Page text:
I found during my time at CIA, that when dealing with foreign intelligence officials and foreign leaders, the greatest clout I exerted had its roots in the fact that the United States was the world’s leading democracy. When the going got rough abroad, some foreign leaders would choose not to cross the U.S. for fear of blowback in the form of less U.S. foreign aid or trade. Some feared the CIA itself. Or American military might. But many of my foreign counterparts were most impressed when I told them, quite truthfully, without a wink and a nod, “Sorry, we’re not going to be involved with that. It’s just not the way we do things.” This was often met initially with incredulity, and was often followed (usually later, during a quiet, informal conversation) with begrudging respect. “I wish that’s how it was in our country, but it’s not” was a line I heard often. Interestingly, a good number of foreigners who agreed to work clandestinely with CIA also alluded to American values as their primary motivation for cooperating, and many lamented that their own governments – unlike the United States – were riddled with corruption.
Don’t get me wrong: there are many times when U.S. intelligence officers abroad, as well as other U.S. officials, need to understand the local dynamics in order to carry out our core mission of protecting U.S. national security. It’s just a cold, hard reality that American-style rule of law has not developed in many places around the globe and often U.S. officials stationed abroad are reticent to criticize the host government. Some argue that being ‘preachy’ is ineffective. Sometimes, the local government will question the American assumption that our democracy is morally superior, pointing to some ethically questionable chapters in American history.
Concentrated raw power, unchecked by local judiciaries or executive leadership can be intoxicating for Americans working abroad. The operations of foreign intelligence and security services – probably like the ones that appear to have murdered Washington Post journalist Jamal Khashoggi – are highly effective when not impeded by local judges or law enforcement, their operations carried out under a cloak of secrecy.
The U.S. government would be foolish not to engage with autocrats and countries with weak rule of law. But there must be red lines. Foreign governments must understand that the United States will not look the other way when journalists are detained, attacked, and killed, or when innocents are persecuted and sometimes murdered. Foreign governments must understand this type of behavior could result in a significant downgrading of relations, or in a full diplomatic break with the United States. Many foreign autocrats take great umbrage with this, and often reply that America will rue the day, that the U.S. will dash itself on the rocks of morality and naivete, and that as a result, the United States will suffer terrible, unforeseen terrorist attacks, or not reap the financial and economic benefits of maintaining a good bilateral relationship. Saudi Arabia is probably making those arguments forcefully behind the scenes with the U.S. government right now.
But it simply isn’t true. The United States, with its massive and thriving economy, can survive any but the most methodical, coordinated economic attack. Some American businesses (in the case of Saudi Arabia, large defense contractors and energy conglomerates) may incur short-term losses, but most middle class Americans would not suffer (unless of course the richest one percent of Americans who control such companies, pass along losses to the working class). Indeed, that which in the long run would most benefit American workers, is having more democratic nations in the world, with true rule of law, with whom to trade and do business. Allies who will truly be on our side, and on the side of open societies worldwide. That’s an actual, tangible national security benefit for the United States.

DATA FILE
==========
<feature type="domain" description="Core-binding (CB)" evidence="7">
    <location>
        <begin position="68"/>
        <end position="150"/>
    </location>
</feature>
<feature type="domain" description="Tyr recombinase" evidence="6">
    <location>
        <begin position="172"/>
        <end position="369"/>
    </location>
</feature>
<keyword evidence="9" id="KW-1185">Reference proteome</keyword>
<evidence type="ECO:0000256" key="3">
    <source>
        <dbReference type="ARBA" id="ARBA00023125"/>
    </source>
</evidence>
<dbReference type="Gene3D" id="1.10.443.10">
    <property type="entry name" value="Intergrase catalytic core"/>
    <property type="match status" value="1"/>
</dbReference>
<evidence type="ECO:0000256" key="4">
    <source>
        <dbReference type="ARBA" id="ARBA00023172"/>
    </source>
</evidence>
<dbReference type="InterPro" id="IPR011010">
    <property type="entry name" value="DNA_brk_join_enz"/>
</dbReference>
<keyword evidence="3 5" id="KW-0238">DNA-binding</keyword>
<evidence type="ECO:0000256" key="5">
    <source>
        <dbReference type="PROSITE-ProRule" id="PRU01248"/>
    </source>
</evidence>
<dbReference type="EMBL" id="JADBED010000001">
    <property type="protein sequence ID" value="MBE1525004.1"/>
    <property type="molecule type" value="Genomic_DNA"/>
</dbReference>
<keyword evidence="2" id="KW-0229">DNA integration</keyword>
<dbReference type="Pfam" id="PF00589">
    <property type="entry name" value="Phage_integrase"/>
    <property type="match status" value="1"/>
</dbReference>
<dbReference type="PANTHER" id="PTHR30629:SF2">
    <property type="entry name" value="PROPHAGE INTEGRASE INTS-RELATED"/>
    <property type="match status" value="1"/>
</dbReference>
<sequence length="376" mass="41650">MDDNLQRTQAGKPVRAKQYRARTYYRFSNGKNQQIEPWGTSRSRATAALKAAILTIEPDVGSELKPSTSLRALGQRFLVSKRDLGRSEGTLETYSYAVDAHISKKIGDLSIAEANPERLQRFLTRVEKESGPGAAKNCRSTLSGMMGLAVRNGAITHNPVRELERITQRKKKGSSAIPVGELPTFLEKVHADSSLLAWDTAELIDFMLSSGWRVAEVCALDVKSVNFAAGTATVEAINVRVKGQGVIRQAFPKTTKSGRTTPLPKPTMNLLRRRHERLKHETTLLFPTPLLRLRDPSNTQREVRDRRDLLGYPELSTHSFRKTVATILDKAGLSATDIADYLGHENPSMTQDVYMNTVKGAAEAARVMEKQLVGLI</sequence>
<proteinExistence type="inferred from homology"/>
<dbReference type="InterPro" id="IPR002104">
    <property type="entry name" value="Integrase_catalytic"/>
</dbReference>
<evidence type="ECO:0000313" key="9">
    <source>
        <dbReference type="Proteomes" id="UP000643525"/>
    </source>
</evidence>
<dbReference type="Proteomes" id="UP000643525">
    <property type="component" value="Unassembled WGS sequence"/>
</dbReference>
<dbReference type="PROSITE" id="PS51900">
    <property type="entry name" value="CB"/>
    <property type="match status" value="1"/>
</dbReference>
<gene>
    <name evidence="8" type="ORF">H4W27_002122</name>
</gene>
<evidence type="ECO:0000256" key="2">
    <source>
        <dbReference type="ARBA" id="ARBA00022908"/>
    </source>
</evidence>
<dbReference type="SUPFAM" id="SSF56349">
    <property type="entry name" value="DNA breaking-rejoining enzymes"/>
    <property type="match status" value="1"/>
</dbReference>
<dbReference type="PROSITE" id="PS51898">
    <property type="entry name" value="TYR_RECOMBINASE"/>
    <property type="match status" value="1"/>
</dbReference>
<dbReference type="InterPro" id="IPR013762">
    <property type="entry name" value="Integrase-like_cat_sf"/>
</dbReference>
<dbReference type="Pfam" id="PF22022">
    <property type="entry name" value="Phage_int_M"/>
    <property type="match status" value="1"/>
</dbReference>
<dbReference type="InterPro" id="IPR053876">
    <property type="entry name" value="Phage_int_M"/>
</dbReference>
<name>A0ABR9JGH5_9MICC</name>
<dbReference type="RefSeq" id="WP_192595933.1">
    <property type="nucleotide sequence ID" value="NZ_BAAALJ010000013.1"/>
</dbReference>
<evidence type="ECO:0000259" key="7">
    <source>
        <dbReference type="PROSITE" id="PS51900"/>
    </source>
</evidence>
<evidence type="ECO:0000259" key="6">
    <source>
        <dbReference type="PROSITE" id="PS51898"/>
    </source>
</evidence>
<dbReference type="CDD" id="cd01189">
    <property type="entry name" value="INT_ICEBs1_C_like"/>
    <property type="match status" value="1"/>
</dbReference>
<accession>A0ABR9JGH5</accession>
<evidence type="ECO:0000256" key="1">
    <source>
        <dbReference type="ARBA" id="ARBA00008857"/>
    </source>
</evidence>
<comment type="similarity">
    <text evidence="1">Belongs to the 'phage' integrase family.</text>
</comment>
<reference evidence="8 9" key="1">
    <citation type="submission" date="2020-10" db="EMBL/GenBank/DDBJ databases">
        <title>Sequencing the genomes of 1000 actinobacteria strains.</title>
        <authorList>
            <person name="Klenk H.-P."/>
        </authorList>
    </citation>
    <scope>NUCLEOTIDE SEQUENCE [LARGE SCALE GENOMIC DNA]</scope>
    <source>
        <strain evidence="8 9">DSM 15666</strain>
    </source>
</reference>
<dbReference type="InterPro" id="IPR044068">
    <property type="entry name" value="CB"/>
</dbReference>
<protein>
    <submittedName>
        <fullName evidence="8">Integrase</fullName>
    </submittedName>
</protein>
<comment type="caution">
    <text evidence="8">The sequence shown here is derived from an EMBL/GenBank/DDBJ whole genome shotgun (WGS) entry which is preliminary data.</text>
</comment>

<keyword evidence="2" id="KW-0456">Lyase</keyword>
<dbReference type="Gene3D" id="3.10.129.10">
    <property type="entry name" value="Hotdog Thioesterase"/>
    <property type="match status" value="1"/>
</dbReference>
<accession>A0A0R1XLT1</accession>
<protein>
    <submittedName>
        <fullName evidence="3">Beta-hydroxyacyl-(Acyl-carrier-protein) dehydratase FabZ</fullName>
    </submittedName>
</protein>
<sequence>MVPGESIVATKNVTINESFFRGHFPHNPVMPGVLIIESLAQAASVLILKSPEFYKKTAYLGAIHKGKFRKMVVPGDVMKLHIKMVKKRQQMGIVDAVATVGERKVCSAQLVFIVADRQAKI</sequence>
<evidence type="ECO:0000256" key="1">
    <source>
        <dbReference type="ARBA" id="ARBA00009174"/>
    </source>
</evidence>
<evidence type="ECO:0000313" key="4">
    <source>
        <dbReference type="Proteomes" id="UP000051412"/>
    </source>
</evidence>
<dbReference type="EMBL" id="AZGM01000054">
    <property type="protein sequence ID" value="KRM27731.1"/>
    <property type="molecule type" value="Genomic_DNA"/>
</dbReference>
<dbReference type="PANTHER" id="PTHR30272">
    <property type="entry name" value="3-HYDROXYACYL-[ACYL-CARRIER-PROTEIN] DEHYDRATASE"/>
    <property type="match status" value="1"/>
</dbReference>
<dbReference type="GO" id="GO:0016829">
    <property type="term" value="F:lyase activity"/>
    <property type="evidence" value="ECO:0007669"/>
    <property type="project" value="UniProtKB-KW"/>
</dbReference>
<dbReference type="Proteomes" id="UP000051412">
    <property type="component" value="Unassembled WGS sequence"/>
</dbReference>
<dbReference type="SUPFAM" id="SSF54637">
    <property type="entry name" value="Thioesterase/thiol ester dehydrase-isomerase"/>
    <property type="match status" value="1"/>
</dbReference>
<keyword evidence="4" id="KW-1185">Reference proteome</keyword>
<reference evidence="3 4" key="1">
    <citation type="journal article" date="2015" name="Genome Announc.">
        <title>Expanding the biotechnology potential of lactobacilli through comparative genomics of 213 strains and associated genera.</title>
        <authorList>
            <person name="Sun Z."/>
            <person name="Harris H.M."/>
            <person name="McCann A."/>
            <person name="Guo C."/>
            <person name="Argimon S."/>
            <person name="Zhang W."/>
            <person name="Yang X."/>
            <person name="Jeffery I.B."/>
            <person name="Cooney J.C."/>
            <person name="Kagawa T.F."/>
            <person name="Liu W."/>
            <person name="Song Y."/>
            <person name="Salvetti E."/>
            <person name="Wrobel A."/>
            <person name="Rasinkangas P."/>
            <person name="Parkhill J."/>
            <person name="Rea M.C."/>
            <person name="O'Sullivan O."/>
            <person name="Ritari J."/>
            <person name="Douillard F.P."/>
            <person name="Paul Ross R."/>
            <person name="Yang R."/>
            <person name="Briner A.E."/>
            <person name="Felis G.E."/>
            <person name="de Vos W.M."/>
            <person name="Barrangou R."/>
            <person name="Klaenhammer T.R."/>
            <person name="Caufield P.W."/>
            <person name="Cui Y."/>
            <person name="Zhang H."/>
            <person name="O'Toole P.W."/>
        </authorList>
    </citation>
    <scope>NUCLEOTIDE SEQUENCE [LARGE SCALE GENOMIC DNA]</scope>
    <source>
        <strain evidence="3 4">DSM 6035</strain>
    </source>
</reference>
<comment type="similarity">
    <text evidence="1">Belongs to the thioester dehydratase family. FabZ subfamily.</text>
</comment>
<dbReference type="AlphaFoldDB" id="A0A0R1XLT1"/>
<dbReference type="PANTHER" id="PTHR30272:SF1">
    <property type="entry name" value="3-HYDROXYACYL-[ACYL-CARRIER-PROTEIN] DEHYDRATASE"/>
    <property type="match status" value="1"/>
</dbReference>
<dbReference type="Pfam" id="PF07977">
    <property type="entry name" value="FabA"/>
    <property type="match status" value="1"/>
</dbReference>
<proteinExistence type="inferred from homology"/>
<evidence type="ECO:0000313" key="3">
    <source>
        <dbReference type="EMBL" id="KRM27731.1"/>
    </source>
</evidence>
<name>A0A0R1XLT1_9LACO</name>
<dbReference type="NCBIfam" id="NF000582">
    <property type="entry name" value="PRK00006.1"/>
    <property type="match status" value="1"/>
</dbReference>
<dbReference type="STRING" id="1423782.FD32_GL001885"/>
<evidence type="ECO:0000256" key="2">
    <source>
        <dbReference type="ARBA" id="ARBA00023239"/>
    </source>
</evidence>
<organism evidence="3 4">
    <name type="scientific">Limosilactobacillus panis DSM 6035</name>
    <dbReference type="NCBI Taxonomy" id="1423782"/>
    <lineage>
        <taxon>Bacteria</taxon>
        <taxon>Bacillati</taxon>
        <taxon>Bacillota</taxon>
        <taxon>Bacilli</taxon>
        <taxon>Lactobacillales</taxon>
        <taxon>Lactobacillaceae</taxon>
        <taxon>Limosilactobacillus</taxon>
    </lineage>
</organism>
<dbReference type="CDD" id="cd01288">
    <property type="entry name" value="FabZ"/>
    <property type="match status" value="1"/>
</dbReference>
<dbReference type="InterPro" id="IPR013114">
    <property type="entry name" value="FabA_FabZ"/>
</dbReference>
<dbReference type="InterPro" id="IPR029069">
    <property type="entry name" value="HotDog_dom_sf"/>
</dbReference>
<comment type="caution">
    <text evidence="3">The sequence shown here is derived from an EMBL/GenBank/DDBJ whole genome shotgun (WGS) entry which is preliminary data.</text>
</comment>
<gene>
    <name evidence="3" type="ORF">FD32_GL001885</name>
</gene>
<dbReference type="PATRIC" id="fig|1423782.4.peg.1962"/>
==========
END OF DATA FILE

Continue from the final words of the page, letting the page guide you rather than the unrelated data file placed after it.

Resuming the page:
It is also simply the right thing to do. Since when did America agree to look the other way when someone is murdered by a foreign government, simply because we have a relationship with that government? Since when did the argument, “Well, the victim was not an American citizen” become valid? Should we no longer seek the release of American clergymen like Andrew Brunson because they were imprisoned by our NATO ally Turkey? Would we stop searching for Bob Levinson, either captured or killed by the ayatollahs, if Iran suddenly promised to act as a responsible member of the international community? Would we stop trying, together with our allies, to hold Russia accountable for poisonings and killings abroad, in the name of “better relations” with Putin?
Put another way, what message does it send to the despots of the world when the United States backs away from upholding Western values? Is it not possible that by agreeing to look the other way “because of our close relationship” with an autocracy like Saudi Arabia, we actually encourage greater calamity? If the U.S. publicly accepts questionable stories such as “it was a rogue operation” from a country where power is highly centralized, aren’t we encouraging greater lawlessness down the road? Fewer truly democratic societies? Is it not incumbent upon us and our democratic allies to push back in the face of atrocity?
It is indeed incumbent upon the United States to push back. Not only is it in the interests of liberal democracies worldwide, it’s also the right thing to do.
Source: Cipher Brief